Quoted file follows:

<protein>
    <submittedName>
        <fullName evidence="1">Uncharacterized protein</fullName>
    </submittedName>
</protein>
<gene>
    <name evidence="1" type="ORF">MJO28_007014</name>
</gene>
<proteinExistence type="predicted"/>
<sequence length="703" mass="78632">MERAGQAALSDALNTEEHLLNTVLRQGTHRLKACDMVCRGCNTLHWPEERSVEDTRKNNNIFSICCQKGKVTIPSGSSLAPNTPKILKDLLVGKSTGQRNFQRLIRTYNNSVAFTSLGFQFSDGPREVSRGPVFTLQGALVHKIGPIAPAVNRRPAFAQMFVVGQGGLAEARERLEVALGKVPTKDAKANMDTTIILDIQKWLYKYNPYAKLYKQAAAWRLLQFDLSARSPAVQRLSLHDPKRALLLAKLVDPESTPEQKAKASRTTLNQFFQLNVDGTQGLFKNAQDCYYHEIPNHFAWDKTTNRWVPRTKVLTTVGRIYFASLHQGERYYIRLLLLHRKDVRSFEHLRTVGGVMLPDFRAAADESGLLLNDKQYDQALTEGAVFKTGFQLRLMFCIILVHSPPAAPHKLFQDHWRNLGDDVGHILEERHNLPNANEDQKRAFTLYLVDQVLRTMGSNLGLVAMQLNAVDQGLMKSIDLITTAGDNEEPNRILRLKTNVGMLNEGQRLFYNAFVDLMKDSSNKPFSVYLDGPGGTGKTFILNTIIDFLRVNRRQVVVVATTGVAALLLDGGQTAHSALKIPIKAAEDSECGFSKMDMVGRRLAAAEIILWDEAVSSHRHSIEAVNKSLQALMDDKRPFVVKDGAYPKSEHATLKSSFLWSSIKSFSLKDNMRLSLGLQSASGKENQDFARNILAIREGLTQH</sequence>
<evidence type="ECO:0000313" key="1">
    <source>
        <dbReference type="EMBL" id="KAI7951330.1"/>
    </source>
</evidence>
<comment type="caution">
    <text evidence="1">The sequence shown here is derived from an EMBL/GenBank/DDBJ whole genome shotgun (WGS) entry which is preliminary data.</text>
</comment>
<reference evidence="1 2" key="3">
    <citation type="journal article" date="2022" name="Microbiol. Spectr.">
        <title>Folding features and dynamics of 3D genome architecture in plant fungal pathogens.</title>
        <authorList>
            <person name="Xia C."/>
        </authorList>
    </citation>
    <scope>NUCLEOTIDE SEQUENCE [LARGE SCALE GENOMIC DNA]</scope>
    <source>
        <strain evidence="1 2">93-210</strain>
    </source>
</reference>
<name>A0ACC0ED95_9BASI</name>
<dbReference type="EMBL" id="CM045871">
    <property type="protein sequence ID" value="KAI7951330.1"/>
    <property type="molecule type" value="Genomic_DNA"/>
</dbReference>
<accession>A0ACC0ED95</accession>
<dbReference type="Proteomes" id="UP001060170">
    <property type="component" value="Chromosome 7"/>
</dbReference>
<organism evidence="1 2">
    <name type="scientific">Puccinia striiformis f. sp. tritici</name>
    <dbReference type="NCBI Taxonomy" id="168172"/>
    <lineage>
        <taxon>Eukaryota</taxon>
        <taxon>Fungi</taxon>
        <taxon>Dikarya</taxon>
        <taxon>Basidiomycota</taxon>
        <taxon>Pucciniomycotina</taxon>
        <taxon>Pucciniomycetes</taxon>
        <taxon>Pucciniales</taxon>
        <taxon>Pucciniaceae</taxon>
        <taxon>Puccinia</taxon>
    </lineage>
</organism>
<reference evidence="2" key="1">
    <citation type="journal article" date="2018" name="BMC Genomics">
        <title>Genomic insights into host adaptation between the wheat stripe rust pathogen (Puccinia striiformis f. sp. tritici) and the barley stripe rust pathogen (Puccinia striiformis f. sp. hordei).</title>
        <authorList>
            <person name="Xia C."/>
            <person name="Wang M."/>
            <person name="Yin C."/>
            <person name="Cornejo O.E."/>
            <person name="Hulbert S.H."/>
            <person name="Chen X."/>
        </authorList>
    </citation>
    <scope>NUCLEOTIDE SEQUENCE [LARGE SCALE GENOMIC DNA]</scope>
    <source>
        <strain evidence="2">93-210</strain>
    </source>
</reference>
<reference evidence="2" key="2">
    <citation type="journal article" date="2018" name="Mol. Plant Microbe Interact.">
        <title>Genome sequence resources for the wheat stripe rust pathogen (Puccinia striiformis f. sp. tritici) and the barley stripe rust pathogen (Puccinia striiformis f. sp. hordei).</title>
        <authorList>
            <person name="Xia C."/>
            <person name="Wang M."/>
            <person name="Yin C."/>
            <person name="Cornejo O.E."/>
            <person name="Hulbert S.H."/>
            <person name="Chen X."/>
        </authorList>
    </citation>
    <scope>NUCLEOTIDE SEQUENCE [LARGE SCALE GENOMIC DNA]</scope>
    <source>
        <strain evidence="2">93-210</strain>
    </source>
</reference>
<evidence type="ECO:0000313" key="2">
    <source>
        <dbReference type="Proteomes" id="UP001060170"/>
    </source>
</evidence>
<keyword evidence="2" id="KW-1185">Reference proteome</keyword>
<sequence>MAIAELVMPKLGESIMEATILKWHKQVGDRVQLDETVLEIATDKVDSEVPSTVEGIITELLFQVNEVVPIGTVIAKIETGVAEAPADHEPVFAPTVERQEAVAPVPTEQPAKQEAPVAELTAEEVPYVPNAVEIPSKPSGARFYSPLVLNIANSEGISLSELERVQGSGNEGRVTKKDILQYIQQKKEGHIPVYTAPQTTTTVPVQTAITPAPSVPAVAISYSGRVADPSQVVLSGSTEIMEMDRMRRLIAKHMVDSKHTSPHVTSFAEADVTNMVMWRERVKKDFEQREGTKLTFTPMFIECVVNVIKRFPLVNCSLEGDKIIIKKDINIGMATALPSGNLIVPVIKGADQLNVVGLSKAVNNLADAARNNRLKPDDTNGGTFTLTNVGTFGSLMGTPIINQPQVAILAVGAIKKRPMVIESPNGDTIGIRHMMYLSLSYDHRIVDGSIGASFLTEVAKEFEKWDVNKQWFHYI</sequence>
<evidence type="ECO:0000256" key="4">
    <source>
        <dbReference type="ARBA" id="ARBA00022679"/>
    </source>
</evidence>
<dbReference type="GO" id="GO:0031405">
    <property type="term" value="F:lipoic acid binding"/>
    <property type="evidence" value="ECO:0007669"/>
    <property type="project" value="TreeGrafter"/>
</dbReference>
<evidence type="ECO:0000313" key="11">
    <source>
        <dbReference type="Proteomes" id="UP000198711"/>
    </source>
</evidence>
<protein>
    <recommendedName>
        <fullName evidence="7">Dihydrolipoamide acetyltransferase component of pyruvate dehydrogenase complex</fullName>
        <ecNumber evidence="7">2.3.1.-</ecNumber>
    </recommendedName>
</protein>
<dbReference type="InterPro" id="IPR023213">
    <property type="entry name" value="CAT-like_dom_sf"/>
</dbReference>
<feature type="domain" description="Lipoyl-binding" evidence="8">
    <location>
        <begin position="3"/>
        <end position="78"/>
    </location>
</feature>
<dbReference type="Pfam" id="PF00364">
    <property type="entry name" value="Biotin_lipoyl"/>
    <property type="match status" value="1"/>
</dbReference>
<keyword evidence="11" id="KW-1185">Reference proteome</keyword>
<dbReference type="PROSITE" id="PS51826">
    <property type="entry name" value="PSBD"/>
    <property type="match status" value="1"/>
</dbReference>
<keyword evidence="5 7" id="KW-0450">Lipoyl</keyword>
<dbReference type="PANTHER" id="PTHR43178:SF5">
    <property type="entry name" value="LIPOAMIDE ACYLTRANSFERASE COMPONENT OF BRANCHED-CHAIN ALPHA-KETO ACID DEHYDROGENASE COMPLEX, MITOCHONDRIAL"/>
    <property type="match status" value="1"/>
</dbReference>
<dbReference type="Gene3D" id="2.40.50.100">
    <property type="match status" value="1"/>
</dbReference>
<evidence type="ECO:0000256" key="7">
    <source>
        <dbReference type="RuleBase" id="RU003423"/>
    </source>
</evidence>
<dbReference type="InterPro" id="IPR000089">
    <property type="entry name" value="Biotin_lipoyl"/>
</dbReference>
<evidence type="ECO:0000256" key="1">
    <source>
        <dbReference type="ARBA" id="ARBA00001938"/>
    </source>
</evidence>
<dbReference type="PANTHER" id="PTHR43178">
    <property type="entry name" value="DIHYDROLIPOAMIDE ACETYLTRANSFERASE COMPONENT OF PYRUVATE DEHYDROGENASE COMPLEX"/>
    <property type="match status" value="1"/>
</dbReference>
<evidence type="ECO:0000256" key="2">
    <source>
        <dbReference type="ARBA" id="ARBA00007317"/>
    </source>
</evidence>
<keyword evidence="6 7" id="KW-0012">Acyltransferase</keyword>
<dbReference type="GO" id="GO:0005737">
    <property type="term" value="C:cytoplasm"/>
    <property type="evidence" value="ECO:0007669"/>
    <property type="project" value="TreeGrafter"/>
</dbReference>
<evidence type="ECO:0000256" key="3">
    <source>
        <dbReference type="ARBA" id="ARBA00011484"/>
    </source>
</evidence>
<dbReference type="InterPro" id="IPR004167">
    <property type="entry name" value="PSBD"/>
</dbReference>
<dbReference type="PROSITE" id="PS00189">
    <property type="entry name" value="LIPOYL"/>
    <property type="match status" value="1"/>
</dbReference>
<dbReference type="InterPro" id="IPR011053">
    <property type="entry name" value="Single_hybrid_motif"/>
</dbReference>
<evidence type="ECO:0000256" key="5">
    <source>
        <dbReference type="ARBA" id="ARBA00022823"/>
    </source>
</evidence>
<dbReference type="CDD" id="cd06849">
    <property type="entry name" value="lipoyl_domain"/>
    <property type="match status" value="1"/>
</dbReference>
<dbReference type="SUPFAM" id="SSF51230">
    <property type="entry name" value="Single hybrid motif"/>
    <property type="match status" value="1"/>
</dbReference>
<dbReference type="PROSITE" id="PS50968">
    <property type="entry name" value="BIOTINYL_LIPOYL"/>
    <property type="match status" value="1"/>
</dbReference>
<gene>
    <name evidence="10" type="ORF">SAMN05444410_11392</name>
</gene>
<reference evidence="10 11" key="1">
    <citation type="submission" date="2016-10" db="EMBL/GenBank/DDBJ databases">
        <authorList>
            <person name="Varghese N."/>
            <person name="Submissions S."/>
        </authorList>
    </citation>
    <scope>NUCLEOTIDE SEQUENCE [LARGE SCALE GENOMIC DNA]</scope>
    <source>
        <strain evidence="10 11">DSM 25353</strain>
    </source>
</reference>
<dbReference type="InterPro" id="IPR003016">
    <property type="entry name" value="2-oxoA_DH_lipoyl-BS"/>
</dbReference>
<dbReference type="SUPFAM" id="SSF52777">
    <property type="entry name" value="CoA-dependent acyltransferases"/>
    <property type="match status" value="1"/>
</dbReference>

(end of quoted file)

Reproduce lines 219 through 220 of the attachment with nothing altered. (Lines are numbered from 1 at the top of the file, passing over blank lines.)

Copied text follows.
    <property type="entry name" value="2-oxoA_DH_lipoyl-BS"/>
</dbReference>